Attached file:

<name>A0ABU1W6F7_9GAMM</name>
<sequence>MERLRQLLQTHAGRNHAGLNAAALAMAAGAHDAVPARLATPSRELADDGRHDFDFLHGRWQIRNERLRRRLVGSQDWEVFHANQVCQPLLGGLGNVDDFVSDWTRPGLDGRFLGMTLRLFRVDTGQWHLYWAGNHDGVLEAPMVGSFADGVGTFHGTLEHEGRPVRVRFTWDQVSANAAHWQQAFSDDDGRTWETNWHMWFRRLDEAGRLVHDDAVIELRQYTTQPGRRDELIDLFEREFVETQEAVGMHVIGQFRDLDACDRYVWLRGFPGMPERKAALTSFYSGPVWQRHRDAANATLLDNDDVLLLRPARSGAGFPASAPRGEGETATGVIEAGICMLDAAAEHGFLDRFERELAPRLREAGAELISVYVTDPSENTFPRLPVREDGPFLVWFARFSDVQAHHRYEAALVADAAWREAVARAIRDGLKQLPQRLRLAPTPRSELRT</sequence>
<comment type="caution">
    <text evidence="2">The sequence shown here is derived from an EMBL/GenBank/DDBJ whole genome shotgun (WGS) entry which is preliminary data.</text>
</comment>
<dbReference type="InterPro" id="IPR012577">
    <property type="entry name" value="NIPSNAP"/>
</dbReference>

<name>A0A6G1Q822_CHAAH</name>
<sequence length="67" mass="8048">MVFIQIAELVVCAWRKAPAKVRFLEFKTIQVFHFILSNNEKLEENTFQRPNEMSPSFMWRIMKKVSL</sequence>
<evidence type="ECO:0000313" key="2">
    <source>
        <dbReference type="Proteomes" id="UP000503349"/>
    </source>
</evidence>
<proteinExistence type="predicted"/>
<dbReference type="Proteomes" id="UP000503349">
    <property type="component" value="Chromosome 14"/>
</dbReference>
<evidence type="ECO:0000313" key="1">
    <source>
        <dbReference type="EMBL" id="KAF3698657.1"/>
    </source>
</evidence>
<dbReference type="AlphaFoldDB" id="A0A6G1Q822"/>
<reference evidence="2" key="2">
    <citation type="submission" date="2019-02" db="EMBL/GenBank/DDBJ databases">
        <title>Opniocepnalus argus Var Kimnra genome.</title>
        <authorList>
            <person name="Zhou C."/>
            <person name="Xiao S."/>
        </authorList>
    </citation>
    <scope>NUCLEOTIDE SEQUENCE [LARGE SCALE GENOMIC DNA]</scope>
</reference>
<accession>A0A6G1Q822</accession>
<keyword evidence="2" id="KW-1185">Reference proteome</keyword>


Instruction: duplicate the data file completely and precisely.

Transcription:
<name>A0ABU1W6F7_9GAMM</name>
<sequence>MERLRQLLQTHAGRNHAGLNAAALAMAAGAHDAVPARLATPSRELADDGRHDFDFLHGRWQIRNERLRRRLVGSQDWEVFHANQVCQPLLGGLGNVDDFVSDWTRPGLDGRFLGMTLRLFRVDTGQWHLYWAGNHDGVLEAPMVGSFADGVGTFHGTLEHEGRPVRVRFTWDQVSANAAHWQQAFSDDDGRTWETNWHMWFRRLDEAGRLVHDDAVIELRQYTTQPGRRDELIDLFEREFVETQEAVGMHVIGQFRDLDACDRYVWLRGFPGMPERKAALTSFYSGPVWQRHRDAANATLLDNDDVLLLRPARSGAGFPASAPRGEGETATGVIEAGICMLDAAAEHGFLDRFERELAPRLREAGAELISVYVTDPSENTFPRLPVREDGPFLVWFARFSDVQAHHRYEAALVADAAWREAVARAIRDGLKQLPQRLRLAPTPRSELRT</sequence>
<comment type="caution">
    <text evidence="2">The sequence shown here is derived from an EMBL/GenBank/DDBJ whole genome shotgun (WGS) entry which is preliminary data.</text>
</comment>
<dbReference type="InterPro" id="IPR012577">
    <property type="entry name" value="NIPSNAP"/>
</dbReference>

<name>A0A6G1Q822_CHAAH</name>
<sequence length="67" mass="8048">MVFIQIAELVVCAWRKAPAKVRFLEFKTIQVFHFILSNNEKLEENTFQRPNEMSPSFMWRIMKKVSL</sequence>
<evidence type="ECO:0000313" key="2">
    <source>
        <dbReference type="Proteomes" id="UP000503349"/>
    </source>
</evidence>
<proteinExistence type="predicted"/>
<dbReference type="Proteomes" id="UP000503349">
    <property type="component" value="Chromosome 14"/>
</dbReference>
<evidence type="ECO:0000313" key="1">
    <source>
        <dbReference type="EMBL" id="KAF3698657.1"/>
    </source>
</evidence>
<dbReference type="AlphaFoldDB" id="A0A6G1Q822"/>
<reference evidence="2" key="2">
    <citation type="submission" date="2019-02" db="EMBL/GenBank/DDBJ databases">
        <title>Opniocepnalus argus Var Kimnra genome.</title>
        <authorList>
            <person name="Zhou C."/>
            <person name="Xiao S."/>
        </authorList>
    </citation>
    <scope>NUCLEOTIDE SEQUENCE [LARGE SCALE GENOMIC DNA]</scope>
</reference>
<accession>A0A6G1Q822</accession>
<keyword evidence="2" id="KW-1185">Reference proteome</keyword>